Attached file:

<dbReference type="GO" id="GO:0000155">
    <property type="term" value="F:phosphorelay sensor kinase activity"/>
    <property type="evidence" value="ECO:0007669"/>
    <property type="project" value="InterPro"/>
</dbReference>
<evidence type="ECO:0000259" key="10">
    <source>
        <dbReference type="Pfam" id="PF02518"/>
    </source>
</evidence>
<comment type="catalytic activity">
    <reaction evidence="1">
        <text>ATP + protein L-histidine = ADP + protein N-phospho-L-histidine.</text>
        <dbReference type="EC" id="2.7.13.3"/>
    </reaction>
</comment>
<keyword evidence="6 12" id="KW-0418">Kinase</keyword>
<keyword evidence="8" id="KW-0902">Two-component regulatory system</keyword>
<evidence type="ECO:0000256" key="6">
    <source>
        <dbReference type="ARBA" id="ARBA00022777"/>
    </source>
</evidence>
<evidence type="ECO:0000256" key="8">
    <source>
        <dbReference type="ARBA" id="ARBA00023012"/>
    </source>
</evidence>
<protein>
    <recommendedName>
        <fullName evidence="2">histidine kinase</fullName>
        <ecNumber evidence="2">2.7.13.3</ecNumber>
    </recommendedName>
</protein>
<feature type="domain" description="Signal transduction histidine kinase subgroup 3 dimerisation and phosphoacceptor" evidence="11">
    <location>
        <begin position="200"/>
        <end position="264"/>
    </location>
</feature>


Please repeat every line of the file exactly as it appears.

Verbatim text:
<dbReference type="GO" id="GO:0000155">
    <property type="term" value="F:phosphorelay sensor kinase activity"/>
    <property type="evidence" value="ECO:0007669"/>
    <property type="project" value="InterPro"/>
</dbReference>
<evidence type="ECO:0000259" key="10">
    <source>
        <dbReference type="Pfam" id="PF02518"/>
    </source>
</evidence>
<comment type="catalytic activity">
    <reaction evidence="1">
        <text>ATP + protein L-histidine = ADP + protein N-phospho-L-histidine.</text>
        <dbReference type="EC" id="2.7.13.3"/>
    </reaction>
</comment>
<keyword evidence="6 12" id="KW-0418">Kinase</keyword>
<keyword evidence="8" id="KW-0902">Two-component regulatory system</keyword>
<evidence type="ECO:0000256" key="6">
    <source>
        <dbReference type="ARBA" id="ARBA00022777"/>
    </source>
</evidence>
<evidence type="ECO:0000256" key="8">
    <source>
        <dbReference type="ARBA" id="ARBA00023012"/>
    </source>
</evidence>
<protein>
    <recommendedName>
        <fullName evidence="2">histidine kinase</fullName>
        <ecNumber evidence="2">2.7.13.3</ecNumber>
    </recommendedName>
</protein>
<feature type="domain" description="Signal transduction histidine kinase subgroup 3 dimerisation and phosphoacceptor" evidence="11">
    <location>
        <begin position="200"/>
        <end position="264"/>
    </location>
</feature>